Archive for the ‘Culture’ Category


Maister on Trust

Posted by  Mark Schenk —September 24, 2007
Filed in Anecdotes, Culture

David Maister has an excellent podcast series. Some time ago I listened to his podcast on earning trust and the useful way he provides to talk about trust and its importance to business. The first point is that earning trust must be earned and deserved; it requires you to be ‘truly trustworthy’. His construct was […]

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Architectures of control

Posted by  Shawn Callahan —July 24, 2007
Filed in Culture

Just discovered this interesting blog on how designers are using the built environment to control our behaviour. There is an interesting post on how a European airport cafe removed all the handy flight monitors in their vicinity so patrons would not sit in the cafe too long. They would get worried that they might have […]

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Taking on new tasks

Posted by  Shawn Callahan —July 20, 2007
Filed in Communication, Culture

A few posts ago I described how you can delegate tasks in a way that informs people with what they need to know to do a job in a complex world. Now let’s look at what you might do when taking on a new task, project, or assignment that has been delegated to you. What […]

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Staff induction or orientation

Posted by  Shawn Callahan —June 11, 2007
Filed in Business storytelling, Communication, Culture

I might have mentioned a few posts ago that we are currently helping a government department develop a staff induction program for their Aboriginal employees. One of the suggestions we’ve made is for new employees to seek out stories from others in the department as a way to create new relationships while also developing an […]

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Staff induction – it’s just learning

Posted by  Shawn Callahan —May 27, 2007
Filed in Culture, Employee Engagement

The way you enter an organisation has a big impact on how you perceive the place you work. The recruitment process (really part of staff induction) creates a range of expectations and if these expectations are unmet a subtle erosion of trust occurs—not what you want on day 1. A common view of staff induction […]

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The need for walls?

Posted by  Shawn Callahan —April 13, 2007
Filed in Communication, Culture

Dave Snowden is puzzled with one of my posts that mentions Frost’s poem, Mending Wall, when I say: “when you read the entire poem (in context) you realise Frost is questioning the need for fences”   Dave responds categorically saying: “I cannot see any reading (my emphasis) that would support such a statement. The poem is about the […]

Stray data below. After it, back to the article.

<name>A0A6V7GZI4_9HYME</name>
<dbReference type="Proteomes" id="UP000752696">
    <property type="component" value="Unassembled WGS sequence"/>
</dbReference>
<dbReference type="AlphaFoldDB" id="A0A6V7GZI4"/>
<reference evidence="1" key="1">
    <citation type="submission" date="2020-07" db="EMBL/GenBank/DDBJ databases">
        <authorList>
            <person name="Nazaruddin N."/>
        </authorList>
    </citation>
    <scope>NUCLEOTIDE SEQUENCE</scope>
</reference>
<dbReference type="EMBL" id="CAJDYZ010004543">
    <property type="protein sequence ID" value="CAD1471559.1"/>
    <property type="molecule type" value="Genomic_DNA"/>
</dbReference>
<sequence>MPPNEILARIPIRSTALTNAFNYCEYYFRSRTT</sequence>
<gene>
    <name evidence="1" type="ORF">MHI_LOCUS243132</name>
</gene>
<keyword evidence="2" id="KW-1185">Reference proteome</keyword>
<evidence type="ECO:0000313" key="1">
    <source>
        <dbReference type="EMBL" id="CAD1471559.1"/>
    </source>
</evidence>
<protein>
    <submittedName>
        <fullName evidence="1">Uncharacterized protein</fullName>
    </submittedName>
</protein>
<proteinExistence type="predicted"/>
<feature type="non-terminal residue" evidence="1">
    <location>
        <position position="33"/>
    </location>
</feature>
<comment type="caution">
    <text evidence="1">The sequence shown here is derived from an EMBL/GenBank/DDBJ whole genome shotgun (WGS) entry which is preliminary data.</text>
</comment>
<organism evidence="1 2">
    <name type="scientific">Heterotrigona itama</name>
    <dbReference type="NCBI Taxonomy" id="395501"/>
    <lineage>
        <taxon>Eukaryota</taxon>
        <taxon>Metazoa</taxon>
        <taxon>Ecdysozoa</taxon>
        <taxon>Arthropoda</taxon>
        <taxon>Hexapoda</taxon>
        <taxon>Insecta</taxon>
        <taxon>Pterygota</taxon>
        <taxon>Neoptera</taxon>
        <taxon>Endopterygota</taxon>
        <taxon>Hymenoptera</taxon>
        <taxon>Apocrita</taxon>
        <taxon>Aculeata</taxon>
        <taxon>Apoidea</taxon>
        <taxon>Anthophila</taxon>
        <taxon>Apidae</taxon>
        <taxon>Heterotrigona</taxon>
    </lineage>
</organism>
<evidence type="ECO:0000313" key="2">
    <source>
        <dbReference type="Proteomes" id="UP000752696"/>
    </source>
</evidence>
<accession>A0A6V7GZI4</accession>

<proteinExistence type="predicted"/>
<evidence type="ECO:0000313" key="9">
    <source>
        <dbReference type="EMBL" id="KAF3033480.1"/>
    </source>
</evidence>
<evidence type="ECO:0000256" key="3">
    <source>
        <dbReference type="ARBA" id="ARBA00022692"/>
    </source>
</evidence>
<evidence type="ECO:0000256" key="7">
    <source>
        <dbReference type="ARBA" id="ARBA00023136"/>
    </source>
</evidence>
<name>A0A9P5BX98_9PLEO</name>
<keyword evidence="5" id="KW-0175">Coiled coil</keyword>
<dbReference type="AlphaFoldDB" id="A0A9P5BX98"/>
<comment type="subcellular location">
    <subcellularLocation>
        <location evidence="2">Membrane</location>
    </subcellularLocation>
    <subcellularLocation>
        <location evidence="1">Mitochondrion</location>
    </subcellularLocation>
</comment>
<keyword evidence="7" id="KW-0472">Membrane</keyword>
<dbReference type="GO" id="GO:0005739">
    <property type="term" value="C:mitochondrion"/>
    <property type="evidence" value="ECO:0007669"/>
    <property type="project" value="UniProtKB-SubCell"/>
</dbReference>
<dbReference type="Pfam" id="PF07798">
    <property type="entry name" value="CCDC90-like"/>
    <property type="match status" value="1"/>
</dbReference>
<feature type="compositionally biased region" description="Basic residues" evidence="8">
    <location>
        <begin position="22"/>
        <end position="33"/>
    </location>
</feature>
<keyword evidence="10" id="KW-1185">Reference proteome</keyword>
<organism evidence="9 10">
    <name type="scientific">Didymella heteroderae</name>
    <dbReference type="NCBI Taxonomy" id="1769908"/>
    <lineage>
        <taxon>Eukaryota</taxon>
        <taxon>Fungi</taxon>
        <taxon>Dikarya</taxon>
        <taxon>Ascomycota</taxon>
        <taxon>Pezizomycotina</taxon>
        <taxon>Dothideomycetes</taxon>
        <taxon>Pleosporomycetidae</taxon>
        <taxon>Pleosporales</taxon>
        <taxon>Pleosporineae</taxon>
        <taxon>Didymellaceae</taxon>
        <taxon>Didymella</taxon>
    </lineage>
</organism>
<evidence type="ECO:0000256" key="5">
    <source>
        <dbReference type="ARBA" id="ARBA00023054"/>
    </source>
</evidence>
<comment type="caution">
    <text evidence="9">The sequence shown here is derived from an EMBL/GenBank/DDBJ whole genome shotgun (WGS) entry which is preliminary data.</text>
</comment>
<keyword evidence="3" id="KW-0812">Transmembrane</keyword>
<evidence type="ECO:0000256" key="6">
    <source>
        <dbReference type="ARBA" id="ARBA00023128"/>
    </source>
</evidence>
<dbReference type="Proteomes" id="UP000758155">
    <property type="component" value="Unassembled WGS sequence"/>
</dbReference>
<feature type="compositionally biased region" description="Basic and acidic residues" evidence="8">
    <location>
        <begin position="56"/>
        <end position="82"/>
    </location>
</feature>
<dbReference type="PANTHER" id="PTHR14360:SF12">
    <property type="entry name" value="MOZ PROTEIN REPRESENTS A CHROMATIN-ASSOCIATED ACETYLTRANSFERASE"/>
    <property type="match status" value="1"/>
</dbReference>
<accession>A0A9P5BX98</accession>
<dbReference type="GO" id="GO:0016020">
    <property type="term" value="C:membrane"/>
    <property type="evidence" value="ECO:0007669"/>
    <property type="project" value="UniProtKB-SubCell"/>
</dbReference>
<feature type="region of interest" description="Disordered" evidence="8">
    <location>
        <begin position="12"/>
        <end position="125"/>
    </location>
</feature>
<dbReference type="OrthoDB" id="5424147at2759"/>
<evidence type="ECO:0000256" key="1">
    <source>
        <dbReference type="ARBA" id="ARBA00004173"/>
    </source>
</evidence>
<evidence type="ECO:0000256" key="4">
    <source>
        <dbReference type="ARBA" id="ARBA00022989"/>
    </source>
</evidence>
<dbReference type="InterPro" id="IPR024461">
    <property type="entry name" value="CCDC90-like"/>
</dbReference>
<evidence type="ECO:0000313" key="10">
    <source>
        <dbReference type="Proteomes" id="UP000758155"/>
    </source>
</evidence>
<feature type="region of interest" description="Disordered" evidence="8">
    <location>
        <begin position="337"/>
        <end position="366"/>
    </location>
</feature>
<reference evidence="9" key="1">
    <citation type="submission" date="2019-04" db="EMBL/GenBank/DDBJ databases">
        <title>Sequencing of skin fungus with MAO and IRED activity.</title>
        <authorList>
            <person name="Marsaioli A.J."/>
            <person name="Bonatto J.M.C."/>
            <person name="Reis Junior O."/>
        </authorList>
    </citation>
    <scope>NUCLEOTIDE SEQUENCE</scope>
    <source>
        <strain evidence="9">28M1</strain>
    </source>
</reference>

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Assessing the impact of arseholes

Posted by  Shawn Callahan —March 25, 2007
Filed in Culture

Bob Sutton is on a campaign against workplace arseholes. In yesterday’s post he describes Rob Cross’ work on social network analysis. In particular he looks at how to identify people who energise and de-energise. Bob’s interesting in ways to measure the impact of arseholes. I am trying to figure out some ways and places to […]

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Exploring the language of facilitation

Posted by  Andrew Rixon —January 29, 2007
Filed in Communication, Culture

Last week Johnnie Moore, Tom Guarriello and I connected (3 world times uniting) and had a great conversation exploring language of facilitation. Johnnie summed it up well with: It’s a suitably non-linear conversation touching on lots of themes – the power of metaphor, the role of narrative, and the impact of body language and silence. […]

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Stop trying to solve the problem

Posted by  Mark Schenk —January 3, 2007
Filed in Business storytelling, Culture

Early last year Shawn and I delivered a workshop on narrative techniques in Hong Kong for a group of Masters students who were engaged in projects for several clients of the university. About two-thirds of the way through the workshop one of the students asked “when do we get to the stage where we can […]

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The new science of change

Posted by  Shawn Callahan —October 26, 2006
Filed in Culture

I enjoyed reading this article this morning on some of the neuroscience behind change and some of the practical approaches you might adopt armed with this knowledge. Here are the sections of the article with one or two sentences highlighting key ideas. A Universal Truth – brain science is giving us new insights into how and […]

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